How would handle this matter?

About three weeks ago a customer that had done a few jobs for asked me for a quote.

(4) 8.5x11 (60 lb offset book) printed 1,000 sheets each, print both sides with blue logo on top of each sheet with full page of text in black.

And staple two sheets together, total of 1,000 sets of 2 sheets.

I gave them a price, that was fair I felt.

They came back it was to high, Price was only $400.

Could I use cheaper paper.

I told them the paper would not lower the price more than $25.

They did want a price for 1,000 set, they wanted a price per set of two sheets printed two sides two colors.

So, I gave them a price per set.

While I was busy one day, they emailed that they only want 250 sets of 4 pages and send them a invoice now.

I wasn’t thinking my per price was based on 1,000 sets.

The cost of paper, plates and ink is $50 over what I billed them.

Now, many would just print the job and make up on another order from them.

But, here the problem, this job will be an on going order with new copy each time.

Do, I tell them I miss quoted? Do I tell them I quoted on 1,000 sets and that the order of 250 is below my cost?

Yes, I screwed up!

I checked with other prices, my first quote on the 1,000 sets, was $125 less than the going price

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I suspect the client already knows that they are getting something for nothing.

Re-quote. The client should respect you for being honest. If not, the relationship is doomed and you might as well cut your losses now.

That’s my 2 cents worth.

They took advantage of you. Give them back their money and give them a fair quote. If they don’t like it you don’t have to take the job. Learn to say no!

He misquoted- he said it himself.

Clients don’t know ass from elbow most of the time with regard to print.

Why should we expect them to know point from pica, or page from pile?

If you cashed the check and took the job, you’re kind of up shit creek unless you know the client well. You can refund their money immediately and explain, but you’ll likely damage the relationship.

Nevertheless, I would do that over print the job and take a loss if you don’t think they’ll be a long term beneficial client.

My 2 cents.

I think it’s a little of both - they got him to give them a per-piece price and then got him to quote a smaller quantity based on that price. There are buyers and brokers out there who use these tactics. If this is one of those clients, MAYBE Aaron will learn from this mistake.

Yes, been very depressed over it. As all business people, a customer comes to you, you are busy, so, you try to give them a fair price for both sides.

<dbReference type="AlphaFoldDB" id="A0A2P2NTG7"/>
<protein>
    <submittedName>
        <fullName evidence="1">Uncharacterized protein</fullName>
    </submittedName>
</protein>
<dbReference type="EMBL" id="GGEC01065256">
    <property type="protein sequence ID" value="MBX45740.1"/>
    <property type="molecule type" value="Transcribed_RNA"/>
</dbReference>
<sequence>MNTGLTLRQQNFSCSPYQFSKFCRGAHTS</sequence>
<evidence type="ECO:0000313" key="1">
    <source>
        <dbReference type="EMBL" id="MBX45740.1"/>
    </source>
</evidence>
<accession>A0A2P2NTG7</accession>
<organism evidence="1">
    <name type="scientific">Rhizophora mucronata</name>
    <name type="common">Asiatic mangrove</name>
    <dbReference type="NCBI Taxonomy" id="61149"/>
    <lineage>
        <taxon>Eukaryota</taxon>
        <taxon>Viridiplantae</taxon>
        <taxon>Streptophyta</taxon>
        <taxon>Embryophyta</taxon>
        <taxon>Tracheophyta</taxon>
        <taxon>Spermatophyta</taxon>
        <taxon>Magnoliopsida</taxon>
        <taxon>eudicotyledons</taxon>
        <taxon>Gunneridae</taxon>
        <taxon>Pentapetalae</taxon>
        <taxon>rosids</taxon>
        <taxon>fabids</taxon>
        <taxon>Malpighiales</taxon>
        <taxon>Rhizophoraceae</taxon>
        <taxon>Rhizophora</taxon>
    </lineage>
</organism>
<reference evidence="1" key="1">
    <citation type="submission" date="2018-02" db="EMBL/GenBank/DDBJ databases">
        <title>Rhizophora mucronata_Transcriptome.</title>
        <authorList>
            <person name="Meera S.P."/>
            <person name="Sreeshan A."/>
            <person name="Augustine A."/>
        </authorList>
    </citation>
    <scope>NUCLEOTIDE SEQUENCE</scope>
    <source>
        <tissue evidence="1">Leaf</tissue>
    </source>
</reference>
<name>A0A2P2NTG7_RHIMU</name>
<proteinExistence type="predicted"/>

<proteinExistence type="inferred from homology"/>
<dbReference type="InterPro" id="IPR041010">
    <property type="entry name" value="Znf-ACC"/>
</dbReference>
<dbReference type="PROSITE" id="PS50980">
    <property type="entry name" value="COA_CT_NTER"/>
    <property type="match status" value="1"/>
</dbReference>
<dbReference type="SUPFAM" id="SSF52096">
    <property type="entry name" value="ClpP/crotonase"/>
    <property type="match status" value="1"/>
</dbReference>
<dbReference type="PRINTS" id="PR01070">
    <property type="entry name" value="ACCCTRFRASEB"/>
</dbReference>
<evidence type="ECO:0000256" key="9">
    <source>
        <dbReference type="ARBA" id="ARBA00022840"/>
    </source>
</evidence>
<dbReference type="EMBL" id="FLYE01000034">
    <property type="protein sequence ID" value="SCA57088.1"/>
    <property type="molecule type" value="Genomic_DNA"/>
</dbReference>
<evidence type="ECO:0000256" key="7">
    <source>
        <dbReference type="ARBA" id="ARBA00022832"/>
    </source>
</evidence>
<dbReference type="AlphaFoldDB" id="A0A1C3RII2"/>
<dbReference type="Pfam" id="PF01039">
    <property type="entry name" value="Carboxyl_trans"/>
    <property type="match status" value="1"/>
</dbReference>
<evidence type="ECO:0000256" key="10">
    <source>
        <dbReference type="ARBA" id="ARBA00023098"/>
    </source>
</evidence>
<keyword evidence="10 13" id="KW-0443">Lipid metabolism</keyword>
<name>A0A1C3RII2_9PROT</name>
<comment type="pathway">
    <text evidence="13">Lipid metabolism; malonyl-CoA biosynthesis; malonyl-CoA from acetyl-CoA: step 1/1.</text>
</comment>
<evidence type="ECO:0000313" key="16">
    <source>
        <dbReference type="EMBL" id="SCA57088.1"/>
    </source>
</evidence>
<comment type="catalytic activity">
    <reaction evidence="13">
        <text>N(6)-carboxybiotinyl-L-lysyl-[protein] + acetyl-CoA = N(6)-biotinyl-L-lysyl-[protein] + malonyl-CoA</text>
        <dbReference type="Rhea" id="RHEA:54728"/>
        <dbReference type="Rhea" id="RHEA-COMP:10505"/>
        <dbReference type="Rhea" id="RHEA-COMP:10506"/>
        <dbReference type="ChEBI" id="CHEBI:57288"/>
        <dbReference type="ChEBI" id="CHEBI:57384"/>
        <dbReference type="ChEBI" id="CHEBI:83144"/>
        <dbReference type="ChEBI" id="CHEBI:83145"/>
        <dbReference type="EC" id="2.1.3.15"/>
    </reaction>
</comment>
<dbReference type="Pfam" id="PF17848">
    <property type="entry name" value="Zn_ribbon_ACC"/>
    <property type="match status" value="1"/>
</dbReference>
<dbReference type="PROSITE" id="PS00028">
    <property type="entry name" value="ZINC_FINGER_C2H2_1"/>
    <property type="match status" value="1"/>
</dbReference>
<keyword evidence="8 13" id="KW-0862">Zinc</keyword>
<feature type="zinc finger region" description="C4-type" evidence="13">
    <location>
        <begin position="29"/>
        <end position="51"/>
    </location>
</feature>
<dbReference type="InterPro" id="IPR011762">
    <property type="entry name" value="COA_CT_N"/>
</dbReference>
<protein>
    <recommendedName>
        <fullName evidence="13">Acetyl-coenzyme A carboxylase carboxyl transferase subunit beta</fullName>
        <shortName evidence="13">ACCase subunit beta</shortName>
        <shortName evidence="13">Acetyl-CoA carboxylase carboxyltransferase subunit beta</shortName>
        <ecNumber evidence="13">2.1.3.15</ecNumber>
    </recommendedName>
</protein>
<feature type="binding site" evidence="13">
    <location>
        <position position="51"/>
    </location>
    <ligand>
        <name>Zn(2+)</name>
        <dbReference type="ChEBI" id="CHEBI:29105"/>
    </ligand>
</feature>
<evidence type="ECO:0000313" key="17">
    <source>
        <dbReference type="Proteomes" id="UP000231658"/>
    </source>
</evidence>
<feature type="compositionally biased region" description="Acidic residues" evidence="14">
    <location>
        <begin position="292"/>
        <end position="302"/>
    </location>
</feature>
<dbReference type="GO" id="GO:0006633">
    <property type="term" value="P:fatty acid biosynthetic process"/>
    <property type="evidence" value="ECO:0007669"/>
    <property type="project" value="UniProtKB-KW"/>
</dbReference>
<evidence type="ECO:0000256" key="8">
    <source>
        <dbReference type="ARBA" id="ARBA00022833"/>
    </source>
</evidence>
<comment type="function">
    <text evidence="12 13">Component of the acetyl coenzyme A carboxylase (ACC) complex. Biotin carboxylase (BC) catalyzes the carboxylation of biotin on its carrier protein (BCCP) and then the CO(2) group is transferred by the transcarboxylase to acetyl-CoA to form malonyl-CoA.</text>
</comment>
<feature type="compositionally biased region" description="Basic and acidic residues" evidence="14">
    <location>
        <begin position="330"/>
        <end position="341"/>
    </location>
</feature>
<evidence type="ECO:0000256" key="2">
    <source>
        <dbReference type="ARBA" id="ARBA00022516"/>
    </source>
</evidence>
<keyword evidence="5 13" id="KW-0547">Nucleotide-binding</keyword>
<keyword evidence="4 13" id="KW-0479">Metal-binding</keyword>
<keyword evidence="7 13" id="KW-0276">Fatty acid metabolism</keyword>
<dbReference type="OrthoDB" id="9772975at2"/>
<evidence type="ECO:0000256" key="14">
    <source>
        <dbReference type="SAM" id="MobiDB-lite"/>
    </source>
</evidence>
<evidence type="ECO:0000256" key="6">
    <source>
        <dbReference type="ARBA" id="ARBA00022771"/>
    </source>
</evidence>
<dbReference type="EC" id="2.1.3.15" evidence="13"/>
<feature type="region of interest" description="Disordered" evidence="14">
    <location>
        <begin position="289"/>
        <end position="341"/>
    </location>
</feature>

It started out as a great job, wasn’t going to get rich over this one job, but I was going to make $150 over cost, for printing 8 sheets two colors and stapling into set of two.

I felt that after 4 years of no business I had a good customer. Now, do not know how to feel.

“Do you have minimums?”

I guess I going to have a base price that I will not go below.

I never had this type of customer, before. I have done three others jobs for him.

Is this the way things in printing are going, customers ask for a price on 1,000 printed sheets. And, after you give to them they want the per sheet cost, only to come back and order only a small amount sheets to get it below cost?

When the jobs was going to bill out at $600, I was happy for their business, now the job bills out at $180.

Even Digital/Inkjet, where in theory you could have one print and then save your settings and then just ‘make more’ on demand- among the small guys, digital printing businesses even usually have a minimum.

Always have the setup price separate from the materials and printing prices. That way no matter the quantity you will not loose out on your setup costs, which should include engravings or hand set type, however you do the job.

Right- we have a ‘setup’ for the mechanical of the plate, a line item for every aspect of the job. Including ink “color”, and also stock fees (which I usually insert as the min quantity of a paper to get what I need), and then a per impression charge.

So, a job for one custom color gets-
1X setup, (includes minimum quantity of pieces to be printed, this is noted)

1X color mix fee (special ink? add to this fee),

then the per impression charge multiplied times the quantity of prints is it’s own line item. The per impression charge changes amount per impression based on color runs or double hits, etc.

The paper fees follow this if I’m providing, and they equal an overage. I don’t tell them the cost per sheet, I give them the cost for the desired quantity they are requesting, for me to successfully run the job and obtain it with a safety overage.
I also typically mark paper prices up at least 20-30% and include any shipping charges AND a prep fee (pre-press guillotine trimming for example)

After this, there are line items for any special considerations post press, and trim is it’s own line item “per stack”.
Ordered enough for 10 stacks? qty of trim is “10”.

The point is your quotation/estimate should be able to scale easily.